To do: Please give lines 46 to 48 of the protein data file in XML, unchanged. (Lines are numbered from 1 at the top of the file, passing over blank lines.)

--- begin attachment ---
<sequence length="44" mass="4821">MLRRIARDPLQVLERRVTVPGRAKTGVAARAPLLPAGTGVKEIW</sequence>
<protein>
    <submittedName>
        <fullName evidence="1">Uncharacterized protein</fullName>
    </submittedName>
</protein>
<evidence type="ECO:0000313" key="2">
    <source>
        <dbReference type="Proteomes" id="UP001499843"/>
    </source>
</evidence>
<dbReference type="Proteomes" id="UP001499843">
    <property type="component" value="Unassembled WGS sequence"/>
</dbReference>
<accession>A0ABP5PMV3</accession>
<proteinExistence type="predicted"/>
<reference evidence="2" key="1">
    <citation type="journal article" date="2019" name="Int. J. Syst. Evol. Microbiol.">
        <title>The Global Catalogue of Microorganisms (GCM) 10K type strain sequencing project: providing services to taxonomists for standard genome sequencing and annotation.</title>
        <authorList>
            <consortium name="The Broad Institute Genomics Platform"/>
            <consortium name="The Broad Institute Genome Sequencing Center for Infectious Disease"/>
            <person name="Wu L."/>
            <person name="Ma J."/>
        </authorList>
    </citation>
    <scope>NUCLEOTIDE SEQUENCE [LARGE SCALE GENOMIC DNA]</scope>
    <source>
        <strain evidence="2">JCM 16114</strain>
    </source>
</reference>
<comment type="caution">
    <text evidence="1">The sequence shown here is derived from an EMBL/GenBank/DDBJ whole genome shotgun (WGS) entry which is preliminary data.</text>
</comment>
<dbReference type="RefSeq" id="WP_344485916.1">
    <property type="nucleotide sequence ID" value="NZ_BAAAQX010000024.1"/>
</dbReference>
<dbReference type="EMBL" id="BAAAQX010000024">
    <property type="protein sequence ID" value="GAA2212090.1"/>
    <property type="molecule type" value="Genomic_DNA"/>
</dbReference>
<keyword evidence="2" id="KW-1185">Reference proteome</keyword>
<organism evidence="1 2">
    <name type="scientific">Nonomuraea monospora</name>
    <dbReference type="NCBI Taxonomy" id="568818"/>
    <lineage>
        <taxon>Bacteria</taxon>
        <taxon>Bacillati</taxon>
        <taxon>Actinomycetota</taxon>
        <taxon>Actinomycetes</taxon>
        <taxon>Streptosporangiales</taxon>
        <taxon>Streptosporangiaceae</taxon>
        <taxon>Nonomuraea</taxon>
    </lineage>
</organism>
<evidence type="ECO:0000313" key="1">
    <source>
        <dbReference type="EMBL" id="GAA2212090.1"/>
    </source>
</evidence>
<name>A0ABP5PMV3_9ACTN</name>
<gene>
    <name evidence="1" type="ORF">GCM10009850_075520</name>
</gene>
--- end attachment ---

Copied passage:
    <lineage>
        <taxon>Bacteria</taxon>
        <taxon>Bacillati</taxon>